Pandora's Promise

I can’t remember who recommended this documentary. It was pretty good. It follows several big names in the environmental movement as they struggle with accepting nuclear power as a viable option. Interesting not just for the history of the nuclear industry, but seeing how people who are seemingly doing good, can be just as blinded by bad science as fundamentalists, or anti-global warming people. It is one of the most balanced documentaries I’ve seen in a long time.
A few fun facts; Coal is responsible for thousands of deaths a year, nuclear, hardly any. The area around Chernobyl was abandoned, but people have returned, despite the warnings, and are doing just fine. It’s fear. And Chernobyl was poorly built, there are no other plants as unsafe as it. The waste problem is not a problem at all, it’s something 600 cubic meters, and the next generation of plant will be able to use it, so it’s not waste at all.

Lausten sometimes you impress, other time you befuddle.
As for this longing for yet more nuclear power…
The addict can’t imagine anything beyond the next fix.
Allow me a couple minutes, I’ll be back.

Yeah kids aren’t being born with two heads, fish are returning, in fact thanks to all the debris that ended up in the ocean seems more habitat was created and sea life loves it, thanks to heavy currents flushing the waters.
All is fine. Let’s build more of these time bombs.
Too much is never enough.

Fukushima Site Still Leaking After Five Years, Research Shows MARCH 7, 2016 https://www.whoi.edu/news-release/fukushima-site-still-leaking Five years after the Fukushima nuclear accident, there is still no U.S. federal agency responsible for studies of radioactive contaminants in the ocean. But scientific data about the levels of radioactivity in the ocean off our shores are available publicly thanks to ongoing efforts of independent researchers, including Ken Buesseler, a radiochemist with Woods Hole Oceanographic Institution (WHOI), who has led the effort to create and maintain an ocean monitoring network along the U.S. West Coast. ... Buesseler’s work reveals that levels of radioactive forms of cesium in the ocean off Japan are thousands of times lower than during the peak releases in 2011, however, his analysis of cesium and strontium indicate releases from the plant are not yet “under control," a statement that has been used by the Japanese government to describe the situation when levels are below regulatory limits. ...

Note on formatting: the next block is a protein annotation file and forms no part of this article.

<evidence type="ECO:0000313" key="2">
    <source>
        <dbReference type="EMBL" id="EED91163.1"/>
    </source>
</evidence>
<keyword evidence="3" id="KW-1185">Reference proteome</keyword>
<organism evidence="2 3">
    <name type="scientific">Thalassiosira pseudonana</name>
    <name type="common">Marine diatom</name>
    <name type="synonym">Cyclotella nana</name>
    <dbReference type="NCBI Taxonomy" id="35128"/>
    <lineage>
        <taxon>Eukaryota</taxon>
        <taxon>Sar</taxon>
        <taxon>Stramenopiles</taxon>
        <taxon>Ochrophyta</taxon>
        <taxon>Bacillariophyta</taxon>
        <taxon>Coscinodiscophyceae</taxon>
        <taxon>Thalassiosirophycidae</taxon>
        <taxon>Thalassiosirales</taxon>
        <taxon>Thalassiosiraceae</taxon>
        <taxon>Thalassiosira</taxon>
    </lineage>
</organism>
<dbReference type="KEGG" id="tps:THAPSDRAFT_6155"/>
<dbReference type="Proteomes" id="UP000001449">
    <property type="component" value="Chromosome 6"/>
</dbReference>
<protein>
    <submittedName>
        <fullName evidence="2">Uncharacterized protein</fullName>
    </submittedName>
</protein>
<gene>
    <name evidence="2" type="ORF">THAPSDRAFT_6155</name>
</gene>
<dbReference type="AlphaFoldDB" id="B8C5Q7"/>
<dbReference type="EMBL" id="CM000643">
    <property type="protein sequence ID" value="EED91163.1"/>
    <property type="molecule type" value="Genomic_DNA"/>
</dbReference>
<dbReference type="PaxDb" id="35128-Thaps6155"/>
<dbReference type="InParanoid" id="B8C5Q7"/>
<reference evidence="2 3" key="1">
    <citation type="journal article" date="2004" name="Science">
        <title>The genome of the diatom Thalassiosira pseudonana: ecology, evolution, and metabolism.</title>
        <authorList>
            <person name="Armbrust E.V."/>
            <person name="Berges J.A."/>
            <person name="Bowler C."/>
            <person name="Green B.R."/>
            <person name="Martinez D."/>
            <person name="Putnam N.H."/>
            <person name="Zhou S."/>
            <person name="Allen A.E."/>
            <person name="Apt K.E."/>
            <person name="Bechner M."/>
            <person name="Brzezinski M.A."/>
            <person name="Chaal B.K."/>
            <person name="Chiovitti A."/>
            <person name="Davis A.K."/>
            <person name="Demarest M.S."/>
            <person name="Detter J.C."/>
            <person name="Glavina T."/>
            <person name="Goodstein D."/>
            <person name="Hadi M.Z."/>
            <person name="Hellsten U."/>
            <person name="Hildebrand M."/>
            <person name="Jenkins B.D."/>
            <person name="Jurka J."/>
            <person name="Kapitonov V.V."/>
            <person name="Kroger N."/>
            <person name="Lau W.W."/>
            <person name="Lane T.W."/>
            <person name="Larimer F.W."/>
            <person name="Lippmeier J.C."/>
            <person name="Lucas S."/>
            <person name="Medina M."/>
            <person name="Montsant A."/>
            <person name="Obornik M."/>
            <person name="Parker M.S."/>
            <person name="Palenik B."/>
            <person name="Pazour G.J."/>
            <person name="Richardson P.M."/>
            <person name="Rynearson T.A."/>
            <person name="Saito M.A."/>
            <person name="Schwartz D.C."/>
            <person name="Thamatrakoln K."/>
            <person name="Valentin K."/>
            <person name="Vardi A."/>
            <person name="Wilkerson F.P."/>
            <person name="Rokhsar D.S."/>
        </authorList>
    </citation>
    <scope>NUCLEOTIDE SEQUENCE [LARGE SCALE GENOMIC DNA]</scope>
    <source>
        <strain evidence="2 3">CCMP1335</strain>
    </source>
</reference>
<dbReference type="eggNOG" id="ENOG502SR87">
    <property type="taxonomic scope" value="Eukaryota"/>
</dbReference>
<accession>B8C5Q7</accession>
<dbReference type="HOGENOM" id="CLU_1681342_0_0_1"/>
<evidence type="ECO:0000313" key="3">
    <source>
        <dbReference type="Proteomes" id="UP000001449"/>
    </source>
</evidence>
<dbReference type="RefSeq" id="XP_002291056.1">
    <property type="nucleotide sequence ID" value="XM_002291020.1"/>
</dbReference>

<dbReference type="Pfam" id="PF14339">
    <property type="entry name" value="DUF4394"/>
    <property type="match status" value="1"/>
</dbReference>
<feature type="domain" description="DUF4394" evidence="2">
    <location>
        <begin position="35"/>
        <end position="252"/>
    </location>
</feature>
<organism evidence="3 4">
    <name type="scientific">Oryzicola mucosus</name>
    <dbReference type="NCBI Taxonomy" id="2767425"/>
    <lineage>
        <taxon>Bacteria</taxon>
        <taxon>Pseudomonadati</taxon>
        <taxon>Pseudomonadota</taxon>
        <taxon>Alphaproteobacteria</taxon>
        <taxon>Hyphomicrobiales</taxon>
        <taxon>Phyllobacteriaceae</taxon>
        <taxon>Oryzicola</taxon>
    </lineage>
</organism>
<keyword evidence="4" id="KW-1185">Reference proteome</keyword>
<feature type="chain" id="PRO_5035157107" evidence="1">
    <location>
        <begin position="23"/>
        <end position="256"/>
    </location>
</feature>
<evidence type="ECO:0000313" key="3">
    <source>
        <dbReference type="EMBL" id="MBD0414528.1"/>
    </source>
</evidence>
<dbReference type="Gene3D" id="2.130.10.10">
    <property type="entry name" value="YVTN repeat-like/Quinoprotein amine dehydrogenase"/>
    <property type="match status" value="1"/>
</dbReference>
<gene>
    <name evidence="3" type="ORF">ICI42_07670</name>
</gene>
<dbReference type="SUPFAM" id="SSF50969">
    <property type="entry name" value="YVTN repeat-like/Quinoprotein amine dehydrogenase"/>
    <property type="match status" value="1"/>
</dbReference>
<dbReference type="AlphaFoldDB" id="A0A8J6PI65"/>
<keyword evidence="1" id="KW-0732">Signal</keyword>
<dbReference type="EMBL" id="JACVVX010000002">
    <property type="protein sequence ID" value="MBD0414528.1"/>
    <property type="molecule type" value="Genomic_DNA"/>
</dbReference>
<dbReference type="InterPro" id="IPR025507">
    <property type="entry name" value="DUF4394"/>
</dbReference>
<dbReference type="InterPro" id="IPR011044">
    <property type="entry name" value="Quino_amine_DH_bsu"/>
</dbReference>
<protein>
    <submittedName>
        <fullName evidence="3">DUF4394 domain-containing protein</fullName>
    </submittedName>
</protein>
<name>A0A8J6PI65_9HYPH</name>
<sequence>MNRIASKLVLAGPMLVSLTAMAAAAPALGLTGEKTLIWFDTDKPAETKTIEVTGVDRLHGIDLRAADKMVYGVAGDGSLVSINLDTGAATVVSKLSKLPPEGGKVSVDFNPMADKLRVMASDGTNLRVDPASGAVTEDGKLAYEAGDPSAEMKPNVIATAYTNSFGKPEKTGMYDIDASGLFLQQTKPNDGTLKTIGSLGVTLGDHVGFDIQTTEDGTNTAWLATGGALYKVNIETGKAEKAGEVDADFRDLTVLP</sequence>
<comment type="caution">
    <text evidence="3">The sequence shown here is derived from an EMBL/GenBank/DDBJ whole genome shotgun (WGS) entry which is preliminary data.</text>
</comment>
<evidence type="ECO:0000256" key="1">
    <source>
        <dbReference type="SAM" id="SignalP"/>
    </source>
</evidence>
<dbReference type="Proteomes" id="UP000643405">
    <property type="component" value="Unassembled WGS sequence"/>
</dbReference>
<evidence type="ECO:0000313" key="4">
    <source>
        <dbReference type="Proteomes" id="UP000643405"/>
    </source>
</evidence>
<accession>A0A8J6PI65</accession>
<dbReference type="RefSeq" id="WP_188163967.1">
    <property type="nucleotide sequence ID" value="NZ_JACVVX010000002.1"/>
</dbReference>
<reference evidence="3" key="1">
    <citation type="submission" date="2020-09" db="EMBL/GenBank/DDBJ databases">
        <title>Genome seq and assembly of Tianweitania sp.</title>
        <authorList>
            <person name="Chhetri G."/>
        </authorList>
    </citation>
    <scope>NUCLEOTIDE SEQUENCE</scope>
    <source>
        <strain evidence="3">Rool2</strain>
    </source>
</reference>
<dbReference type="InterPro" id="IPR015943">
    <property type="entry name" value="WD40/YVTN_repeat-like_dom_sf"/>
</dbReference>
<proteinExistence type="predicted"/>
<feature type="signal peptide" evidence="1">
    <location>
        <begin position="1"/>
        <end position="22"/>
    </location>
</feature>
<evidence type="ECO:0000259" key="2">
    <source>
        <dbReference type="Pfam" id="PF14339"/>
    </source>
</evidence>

How is Fukushima’s cleanup going five years after its meltdown? Not so well. https://www.washingtonpost.com/world/asia_pacific/five-years-after-nuclear-meltdown-no-one-knows-what-to-do-with-fukushima/2016/02/10/a9682194-c9dc-11e5-b9ab-26591104bb19_story.html “In the last five years, radiation levels have been reduced substantially, and we can say that the plant is stable now," said Akira Ono, the Tepco plant superintendent. Efforts to contain the contamination have progressed, according to Tepco, including the completion Tuesday of a subterranean “ice wall" around the plant that, once operational, is meant to freeze the ground and stop leakage. Moves to decommission the plant — a process that could take 30 or 40 years, Ono estimated — are getting underway. People will be allowed to return to their homes in the nearby town of Naraha next month and to Tomioka, even closer to the plant, next year. ...
Fukushima nuclear crisis estimated to cost ¥11 trillion: study KYODO AUG 27, 2014 http://www.japantimes.co.jp/news/2014/08/27/national/fukushima-nuclear-crisis-estimated-to-cost-¥11-trillion-study/#.V6C2WVeTnzL The Fukushima nuclear accident will cost an estimated ¥11.08 trillion, almost double the government projection made at the end of 2011, according to a recent study by Japanese college professors. The figure includes ¥4.91 trillion to compensate affected residents, ¥2.48 trillion for radiation cleanup work, ¥2.17 trillion to scrap the Fukushima No. 1 plant and ¥1.06 trillion to temporarily store radioactive soil and other waste generated by decontamination work, according to the study.
Costs and Consequences of the Fukushima Daiichi Disaster By Steven Starr http://www.psr.org/environment-and-health/environmental-health-policy-institute/responses/costs-and-consequences-of-fukushima.html
Oh course, cutting back on our addiction isn't even in the cards.

What addiction? To having light and powering our computers?
Note how you don’t quote numbers. It’s a lot like anti-Monsanto people who keep quoting one statement about cancer, but nothing about the actual levels of Roundup found in our food.